"Looking at your innovation breakdown structure will ultimately help you understand the types of innovation areas you want to pursue, and having a balanced portfolio of innovation makes sure you get a good return on your investment," said Ludwig.

How Can Businesses Incorporate ISO 56000?

Businesses need to optimize their innovation management systems in order to create and inspire more innovation. People come with brilliant ideas all the time. Apple, Disney, Netflix, you name it — all of these brands started from a single idea someone had at some point in history. Now, businesses need to incorporate ISO 56000 so they can better facilitate innovation in their organizations.

"When you think about building standards for innovation management, a very key part of that will really be around building a center of excellence for innovation," said Ludwig. "And the idea here is to have a single community that is able to very clearly define and share all of the information about innovation. What is the calendar of events around innovation? How do people propose new ones? What is the success that is being created around innovation? How do people learn and share this success?"

These questions should be on every innovation manager's mind so he or she can create connections between all the people who contribute to an innovation program.

The Importance of an Innovation Management System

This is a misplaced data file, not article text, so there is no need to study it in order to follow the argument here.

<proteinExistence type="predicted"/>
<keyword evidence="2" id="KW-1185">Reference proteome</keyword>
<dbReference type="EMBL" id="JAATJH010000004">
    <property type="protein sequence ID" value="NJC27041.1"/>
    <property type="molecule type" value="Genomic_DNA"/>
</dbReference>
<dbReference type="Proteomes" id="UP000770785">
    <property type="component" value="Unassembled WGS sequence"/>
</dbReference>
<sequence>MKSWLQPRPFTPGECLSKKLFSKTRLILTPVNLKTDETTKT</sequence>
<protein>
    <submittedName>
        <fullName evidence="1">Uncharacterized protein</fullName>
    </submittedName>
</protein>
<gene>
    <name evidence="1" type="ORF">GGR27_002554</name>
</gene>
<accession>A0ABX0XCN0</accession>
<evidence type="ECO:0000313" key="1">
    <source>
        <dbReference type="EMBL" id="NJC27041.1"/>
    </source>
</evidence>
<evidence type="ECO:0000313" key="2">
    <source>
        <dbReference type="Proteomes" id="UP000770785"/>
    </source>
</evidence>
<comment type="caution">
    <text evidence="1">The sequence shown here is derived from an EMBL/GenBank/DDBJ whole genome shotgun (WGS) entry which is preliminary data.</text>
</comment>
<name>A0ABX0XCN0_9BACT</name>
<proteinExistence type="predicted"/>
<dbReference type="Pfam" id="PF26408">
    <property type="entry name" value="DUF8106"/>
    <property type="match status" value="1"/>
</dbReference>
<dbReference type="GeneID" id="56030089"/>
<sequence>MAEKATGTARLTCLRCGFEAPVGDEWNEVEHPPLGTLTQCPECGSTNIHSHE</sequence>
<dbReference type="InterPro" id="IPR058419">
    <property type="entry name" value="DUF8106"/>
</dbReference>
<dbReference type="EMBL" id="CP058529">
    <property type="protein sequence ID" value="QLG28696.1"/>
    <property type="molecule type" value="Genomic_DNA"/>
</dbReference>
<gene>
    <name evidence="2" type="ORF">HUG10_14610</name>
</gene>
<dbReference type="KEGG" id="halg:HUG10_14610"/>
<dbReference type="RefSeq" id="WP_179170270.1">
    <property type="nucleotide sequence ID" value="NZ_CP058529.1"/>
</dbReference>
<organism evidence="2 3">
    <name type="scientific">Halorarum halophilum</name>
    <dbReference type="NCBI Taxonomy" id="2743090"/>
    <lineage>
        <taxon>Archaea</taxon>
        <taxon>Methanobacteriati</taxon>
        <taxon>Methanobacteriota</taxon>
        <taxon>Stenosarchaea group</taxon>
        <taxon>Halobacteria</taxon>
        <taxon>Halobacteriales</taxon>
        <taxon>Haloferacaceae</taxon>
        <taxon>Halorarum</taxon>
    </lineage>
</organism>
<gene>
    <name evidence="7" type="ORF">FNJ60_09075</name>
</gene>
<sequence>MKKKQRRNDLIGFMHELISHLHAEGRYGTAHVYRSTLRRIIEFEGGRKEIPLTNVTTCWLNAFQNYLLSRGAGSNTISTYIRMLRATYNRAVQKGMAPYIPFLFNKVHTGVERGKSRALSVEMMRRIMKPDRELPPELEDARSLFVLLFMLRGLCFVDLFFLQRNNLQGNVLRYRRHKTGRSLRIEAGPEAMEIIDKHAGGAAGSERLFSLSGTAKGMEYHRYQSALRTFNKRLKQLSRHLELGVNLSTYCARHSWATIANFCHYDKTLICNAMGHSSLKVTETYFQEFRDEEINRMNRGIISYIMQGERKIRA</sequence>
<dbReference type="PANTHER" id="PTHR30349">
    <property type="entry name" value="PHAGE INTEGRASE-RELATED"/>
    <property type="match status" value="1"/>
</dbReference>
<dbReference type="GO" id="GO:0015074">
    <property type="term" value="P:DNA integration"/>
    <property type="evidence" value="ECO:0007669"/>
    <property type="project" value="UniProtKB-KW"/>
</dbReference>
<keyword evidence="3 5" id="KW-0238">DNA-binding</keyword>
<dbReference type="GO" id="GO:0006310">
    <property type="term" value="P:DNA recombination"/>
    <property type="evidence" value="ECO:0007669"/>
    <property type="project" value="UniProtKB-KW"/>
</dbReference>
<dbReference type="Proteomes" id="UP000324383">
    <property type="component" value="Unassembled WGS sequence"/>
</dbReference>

An innovation management system facilitates all the processes needed to comply with ISO 56000. A good IMS expedites the way businesses manage their innovation strategies so they can connect the dots, crunch the numbers, and plan product launches that won't fall at the first hurdle.

Not every IMS is created the same. Business leaders need a flexible, reliable system, like Planbox, that lets them scale their business, whether it's a start-up or a multi-national. It needs to provide value, and it needs to engage its users.

"Along the way, there's the engagement of the program, and whether the return on investment of your program will continue to increase. Ultimately, that comes with the maturity that your program exhibits," said Ludwig. "There are a lot of benefits in implementing an innovation management system. Statistics out there prove that organizations that are highly innovative, have the right approach, focus on systems built in to measure their innovation programs and successes are going to achieve far better results with much greater efficiency."

In summary

ISO 56000 might contain a lot of dos and don'ts, but at its core, it helps businesses set the baseline for innovation in their organization. A good IMS is critical, though, not just for compliance, but also for ensuring that the best ideas are properly nurtured and executed.

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Ludwig Melik is the CEO of Planbox, a leading provider of cloud-based AI-powered agile Innovation Management software.

In 2019, Planbox acquired Imaginatik (LSE: IMTK) (the #1-ranked leader in corporate innovation management according to Forrester Research) to seize on the innovation boom. Ludwig has more than 20 years of experience in the project portfolio management, innovation, and collaboration market. Previously, he was the co-founder of Tenrox, a bootstrapped startup that became a leader in cloud-based project management software. Then, as the president at Upland Software (Nasdaq: UPLD), he led the company to complete six acquisitions and IPO on Nasdaq within 30 months. He also co-authored the book "Optimizing Project and Service-Oriented Organizations" published by Wiley. His mission is to help organizations thrive by positively transforming their culture of innovation.